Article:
Throughout history people have made outlandish claims — whether of the supernatural, of miracles or other unworldly ‘magical’ phenomenon. However, one needs to remember that amazing claims require amazing evidence; subjective anecdotal evidence just doesn’t cut it. For supernatural claims to be taken seriously, on a scientific level, they must be supported by objective evidence. In all cases that evidence needs to be gained by demonstration or experimentation, and such tests need to be done under controlled observing conditions.

One individual who has done more than most in raising people’s collective consciousness to this is ex-magician and well known skeptic, James Randi. He has spent much of his career investigating claims of the paranormal and pseudo science by bringing to bear his considerable knowledge of how easily the general public can be misled, using simple conjuring tricks.

During a radio panel discussion in 1964 he was challenged by a parapsychologist to put his money where his mouth was and that’s exactly what he did. In response he offered to pay the sum of $10,000 to any person who could demonstrate their claimed paranormal power or pseudo scientific phenomenon, under proper observing conditions. Over the years, this sum of money increased and with the help of a generous donation it eventually reached 1 million dollars. This offer is still open but to date nobody has been able to claim the prize. Some have been found to be trying to use conjuring tricks which are easily spotted by Randi or the panel of experts. Others have been unable to demonstrate their claim as anything more than chance phenomenon, once some simple controls have been added.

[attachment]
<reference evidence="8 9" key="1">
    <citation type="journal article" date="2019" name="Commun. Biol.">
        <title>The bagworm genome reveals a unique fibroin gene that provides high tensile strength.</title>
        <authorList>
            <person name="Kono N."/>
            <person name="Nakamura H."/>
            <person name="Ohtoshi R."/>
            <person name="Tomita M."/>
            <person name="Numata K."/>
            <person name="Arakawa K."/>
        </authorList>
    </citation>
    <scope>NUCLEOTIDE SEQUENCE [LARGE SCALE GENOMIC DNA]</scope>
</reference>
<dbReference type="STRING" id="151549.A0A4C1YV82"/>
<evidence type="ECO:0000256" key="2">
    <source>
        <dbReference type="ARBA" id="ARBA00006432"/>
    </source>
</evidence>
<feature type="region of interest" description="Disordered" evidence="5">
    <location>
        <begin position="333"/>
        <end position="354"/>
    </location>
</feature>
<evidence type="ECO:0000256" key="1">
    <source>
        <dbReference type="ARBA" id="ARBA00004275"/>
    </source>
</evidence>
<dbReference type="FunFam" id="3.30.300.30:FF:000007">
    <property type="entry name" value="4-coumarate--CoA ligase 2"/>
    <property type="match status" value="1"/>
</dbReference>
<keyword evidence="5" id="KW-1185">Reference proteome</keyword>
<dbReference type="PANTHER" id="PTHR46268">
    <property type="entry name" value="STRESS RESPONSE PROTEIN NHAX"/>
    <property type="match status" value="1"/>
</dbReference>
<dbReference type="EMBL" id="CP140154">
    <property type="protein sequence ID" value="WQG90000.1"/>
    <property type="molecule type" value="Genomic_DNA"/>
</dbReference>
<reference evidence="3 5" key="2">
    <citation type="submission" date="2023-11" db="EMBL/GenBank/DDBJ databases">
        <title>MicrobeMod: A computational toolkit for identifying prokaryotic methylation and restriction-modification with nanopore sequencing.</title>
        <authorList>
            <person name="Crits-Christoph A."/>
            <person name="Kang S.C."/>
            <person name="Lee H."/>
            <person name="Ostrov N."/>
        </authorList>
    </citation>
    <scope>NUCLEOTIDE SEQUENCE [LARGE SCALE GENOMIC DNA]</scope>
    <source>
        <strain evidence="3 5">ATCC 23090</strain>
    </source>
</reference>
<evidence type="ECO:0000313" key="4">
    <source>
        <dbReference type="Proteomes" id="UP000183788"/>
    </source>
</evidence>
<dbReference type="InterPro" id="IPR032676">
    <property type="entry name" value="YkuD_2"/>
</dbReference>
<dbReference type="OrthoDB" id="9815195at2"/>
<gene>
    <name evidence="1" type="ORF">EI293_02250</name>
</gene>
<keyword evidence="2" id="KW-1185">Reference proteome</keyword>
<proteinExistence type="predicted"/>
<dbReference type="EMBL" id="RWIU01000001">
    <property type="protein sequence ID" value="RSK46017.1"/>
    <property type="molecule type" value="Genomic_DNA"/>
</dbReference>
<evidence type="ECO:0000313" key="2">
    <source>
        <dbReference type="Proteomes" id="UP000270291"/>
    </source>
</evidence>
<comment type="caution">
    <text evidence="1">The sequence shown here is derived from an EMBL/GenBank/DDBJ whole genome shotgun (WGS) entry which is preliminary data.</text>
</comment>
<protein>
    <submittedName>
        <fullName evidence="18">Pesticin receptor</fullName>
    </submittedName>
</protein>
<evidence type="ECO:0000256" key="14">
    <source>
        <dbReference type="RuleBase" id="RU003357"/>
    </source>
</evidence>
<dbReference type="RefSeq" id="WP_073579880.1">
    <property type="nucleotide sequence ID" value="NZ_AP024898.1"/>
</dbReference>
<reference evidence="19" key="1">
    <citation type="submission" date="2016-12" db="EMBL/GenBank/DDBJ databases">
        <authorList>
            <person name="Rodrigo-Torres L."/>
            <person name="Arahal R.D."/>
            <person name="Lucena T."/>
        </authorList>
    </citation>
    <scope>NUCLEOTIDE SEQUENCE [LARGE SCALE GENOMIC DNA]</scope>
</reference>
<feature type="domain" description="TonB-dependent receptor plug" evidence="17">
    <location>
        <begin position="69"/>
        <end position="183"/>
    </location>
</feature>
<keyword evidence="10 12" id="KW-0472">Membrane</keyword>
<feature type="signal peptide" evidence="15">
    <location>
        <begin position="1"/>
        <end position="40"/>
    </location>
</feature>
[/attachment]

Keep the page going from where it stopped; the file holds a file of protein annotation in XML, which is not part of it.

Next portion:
The James Randi Educational Foundation (JREF) also takes applications to demonstrate supernatural phenomenon. Once again, nobody has ever been able to demonstrate such things under controlled conditions.

“But wait!” I hear you say. “Science cannot disprove the existence of God.”

Science may not be able to disprove the existence of God but that does not mean, by default,  God actually exists. There are hundreds of things we can’t disprove and, generally, one cannot prove a negative.

The philosopher Bertrand Russell had one of the best analogies on this very subject.

“Imagine someone asserts that there’s a china teapot in orbit around the sun. One cannot disprove the existence of the teapot because it’s too small to be spotted by our telescopes. However nobody but a lunatic would be prepared to believe in the teapot just because they can’t disprove it.”

There are any number of celestial teapots that we can’t disprove. For example consider fairies and unicorns. We can’t disprove them but we don’t believe in them — any more than we believe today in the various polytheistic gods of the past like Thor, Amon Ra, Zeus or Apollo.

There is an interesting little 4-minute video, inspired by the cosmologist Carl Sagan, called “There’s a Dragon in my Garage“.  Sagan pondered the dilemma of the dragon’s owner trying to explain to a friend that the dragon was real, in spite of his lack of evidence.  Clearly, there are religious parallels.

Never forget that the burden of proof is always on those making the amazing claim. They cannot pass this burden unless they provide credible evidence, mutually supported by other corroborating and objective evidence. Just because one may be unable to ‘disprove’ an amazing claim does not — by default — give it credibility. This was perhaps best put by the late Christopher Hitchens who said, “That which can be asserted without evidence can be dismissed without evidence”.

Atheism SA Inc. active atheist assoc., Adelaide South Australia, for atheists, agnostics and non-believers.